Scales as a means of expression?

A “drudgery-free” approach to learning bass and making music

By Jon Liebman
Week of January 11, 2021

What’s your attitude toward learning scales? When learning bass, or any instrument, it seems we’re always instructed to “Learn your scales; learn your modes.”

I’ve talked about the topic before, generally in the context of scales being a means to an end, with an eye toward learning to make music out of all those notes.

In this week’s interview with Danny Pritchett, creator of Dream Upright, we talked about taking the concept a step further. It was truly inspiring to hear insights from someone who views music as “so therapeutic and fun!”

“Scales are great,” Danny says. “I mean, they have all the different types of ways that you can get through the motions, all the different modes and stuff.”

If you know anything about my recommended approach to learning bass, you know I’m all about the groove. In all my books, lessons, and online instruction, I make everything groove. 

Including scales.

Chances are you’ve spent some time going learning your scales and modes, “Ionian, Dorian, Phrygian…” There are lots more too. But don’t panic; it’s a good thing!

“You can find different ways to express yourself and kind of travel, in essence,” says Danny. “You can go to a Romanian scale. You can do the gypsy scale. You can do an Arabic scale, a Chinese scale.”

When you think of scales as a jumping off point, rather than a required chore all musicians must endure, it opens up your creativity and dramatically adds to your enjoyment of playing music.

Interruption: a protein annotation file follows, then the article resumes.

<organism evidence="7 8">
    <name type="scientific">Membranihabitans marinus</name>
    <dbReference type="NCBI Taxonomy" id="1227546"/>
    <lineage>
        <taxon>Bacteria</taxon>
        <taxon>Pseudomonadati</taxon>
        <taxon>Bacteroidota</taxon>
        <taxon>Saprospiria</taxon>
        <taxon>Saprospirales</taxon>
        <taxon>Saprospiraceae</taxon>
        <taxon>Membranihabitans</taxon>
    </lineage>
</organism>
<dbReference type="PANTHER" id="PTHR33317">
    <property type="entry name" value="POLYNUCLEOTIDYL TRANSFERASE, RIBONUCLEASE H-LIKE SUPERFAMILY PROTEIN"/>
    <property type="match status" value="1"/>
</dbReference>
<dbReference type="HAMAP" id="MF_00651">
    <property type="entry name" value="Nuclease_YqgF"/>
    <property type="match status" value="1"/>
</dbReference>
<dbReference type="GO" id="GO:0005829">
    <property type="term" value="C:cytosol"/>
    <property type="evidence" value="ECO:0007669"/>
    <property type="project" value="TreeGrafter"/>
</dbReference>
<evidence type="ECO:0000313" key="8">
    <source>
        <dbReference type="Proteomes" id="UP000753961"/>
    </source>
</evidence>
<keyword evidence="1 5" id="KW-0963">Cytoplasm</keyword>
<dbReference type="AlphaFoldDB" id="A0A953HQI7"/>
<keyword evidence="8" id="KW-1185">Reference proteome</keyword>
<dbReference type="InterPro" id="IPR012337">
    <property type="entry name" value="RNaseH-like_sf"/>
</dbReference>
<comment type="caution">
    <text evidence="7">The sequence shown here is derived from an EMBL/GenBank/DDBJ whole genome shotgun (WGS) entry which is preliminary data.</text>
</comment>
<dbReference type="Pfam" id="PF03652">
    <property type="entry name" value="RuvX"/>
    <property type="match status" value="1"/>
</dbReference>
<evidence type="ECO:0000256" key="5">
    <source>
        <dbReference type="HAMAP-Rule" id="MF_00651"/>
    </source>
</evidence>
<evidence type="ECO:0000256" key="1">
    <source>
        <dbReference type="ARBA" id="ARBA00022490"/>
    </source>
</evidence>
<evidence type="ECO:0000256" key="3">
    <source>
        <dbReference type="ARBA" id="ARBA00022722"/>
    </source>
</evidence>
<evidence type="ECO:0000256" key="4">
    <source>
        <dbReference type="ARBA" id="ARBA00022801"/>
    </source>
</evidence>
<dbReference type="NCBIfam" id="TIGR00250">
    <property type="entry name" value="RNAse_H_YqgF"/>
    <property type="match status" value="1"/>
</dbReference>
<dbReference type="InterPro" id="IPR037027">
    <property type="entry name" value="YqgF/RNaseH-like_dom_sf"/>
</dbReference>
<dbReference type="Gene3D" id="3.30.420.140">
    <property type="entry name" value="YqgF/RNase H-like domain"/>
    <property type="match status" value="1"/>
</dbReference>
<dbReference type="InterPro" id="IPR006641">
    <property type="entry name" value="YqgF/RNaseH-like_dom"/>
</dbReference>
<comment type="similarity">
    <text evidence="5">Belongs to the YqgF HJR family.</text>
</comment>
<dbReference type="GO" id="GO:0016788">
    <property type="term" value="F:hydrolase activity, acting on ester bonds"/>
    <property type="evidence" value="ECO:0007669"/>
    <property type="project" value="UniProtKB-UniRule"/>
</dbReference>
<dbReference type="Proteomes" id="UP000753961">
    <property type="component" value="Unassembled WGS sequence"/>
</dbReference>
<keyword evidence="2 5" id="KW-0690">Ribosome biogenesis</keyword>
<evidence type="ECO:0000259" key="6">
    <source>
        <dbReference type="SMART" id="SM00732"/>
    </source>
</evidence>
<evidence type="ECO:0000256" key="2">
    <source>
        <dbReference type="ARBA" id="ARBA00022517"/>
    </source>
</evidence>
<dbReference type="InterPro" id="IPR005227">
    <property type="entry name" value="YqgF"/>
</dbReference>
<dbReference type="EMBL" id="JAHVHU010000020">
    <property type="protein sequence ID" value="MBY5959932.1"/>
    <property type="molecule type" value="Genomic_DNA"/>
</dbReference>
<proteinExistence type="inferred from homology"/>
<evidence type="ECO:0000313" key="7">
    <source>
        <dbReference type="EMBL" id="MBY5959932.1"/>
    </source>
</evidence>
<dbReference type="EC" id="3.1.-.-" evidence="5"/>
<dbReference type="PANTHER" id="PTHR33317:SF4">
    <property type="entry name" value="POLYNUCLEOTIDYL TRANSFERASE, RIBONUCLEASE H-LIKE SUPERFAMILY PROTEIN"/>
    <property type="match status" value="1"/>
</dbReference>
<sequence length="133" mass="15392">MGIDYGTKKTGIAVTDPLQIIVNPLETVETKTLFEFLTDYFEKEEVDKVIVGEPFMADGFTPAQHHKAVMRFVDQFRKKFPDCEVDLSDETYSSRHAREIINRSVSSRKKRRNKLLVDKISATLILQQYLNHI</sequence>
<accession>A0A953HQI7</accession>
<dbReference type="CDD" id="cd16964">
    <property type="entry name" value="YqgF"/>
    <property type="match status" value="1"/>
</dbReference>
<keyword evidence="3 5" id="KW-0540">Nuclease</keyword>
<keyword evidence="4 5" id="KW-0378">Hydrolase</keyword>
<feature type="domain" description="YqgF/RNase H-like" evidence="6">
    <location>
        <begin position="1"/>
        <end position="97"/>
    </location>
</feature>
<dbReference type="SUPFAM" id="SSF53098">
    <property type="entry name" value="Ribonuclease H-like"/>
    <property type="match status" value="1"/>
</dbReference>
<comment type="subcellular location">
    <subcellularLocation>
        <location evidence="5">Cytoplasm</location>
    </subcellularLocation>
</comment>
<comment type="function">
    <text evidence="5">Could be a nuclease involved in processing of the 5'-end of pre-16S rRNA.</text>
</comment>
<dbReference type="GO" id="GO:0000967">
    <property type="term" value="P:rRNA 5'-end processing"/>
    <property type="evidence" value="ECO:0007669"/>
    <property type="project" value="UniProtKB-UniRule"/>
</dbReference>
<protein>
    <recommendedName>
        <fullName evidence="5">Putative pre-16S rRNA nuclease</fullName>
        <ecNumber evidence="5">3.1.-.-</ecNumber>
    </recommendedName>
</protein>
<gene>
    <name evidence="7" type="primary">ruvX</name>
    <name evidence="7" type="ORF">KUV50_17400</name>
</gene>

“I love the versatility in scales,” Danny continues. “They can provide us with the colors. I would recommend finding as many colors and different ways of getting to different notes and scales as you can, mimicking your favorite songs.”

Remember, the ultimate goal is to make music. Learning your scales will provide a deeper understanding of music theory and help you build amazing bass technique. Most importantly, it will help you apply your newfound knowledge toward making great music. 

If you want to learn bass, consider taking your approach to scales up a notch, looking for new ways explore the fingerboard. It’s a lot of fun, especially if you’re making it groove!

How about you? Have a thought on the subject? Leave a comment below and let me know what you think. In the meantime, check out my interview with Danny here.

Leave a Reply

Your email address will not be published. Required fields are marked *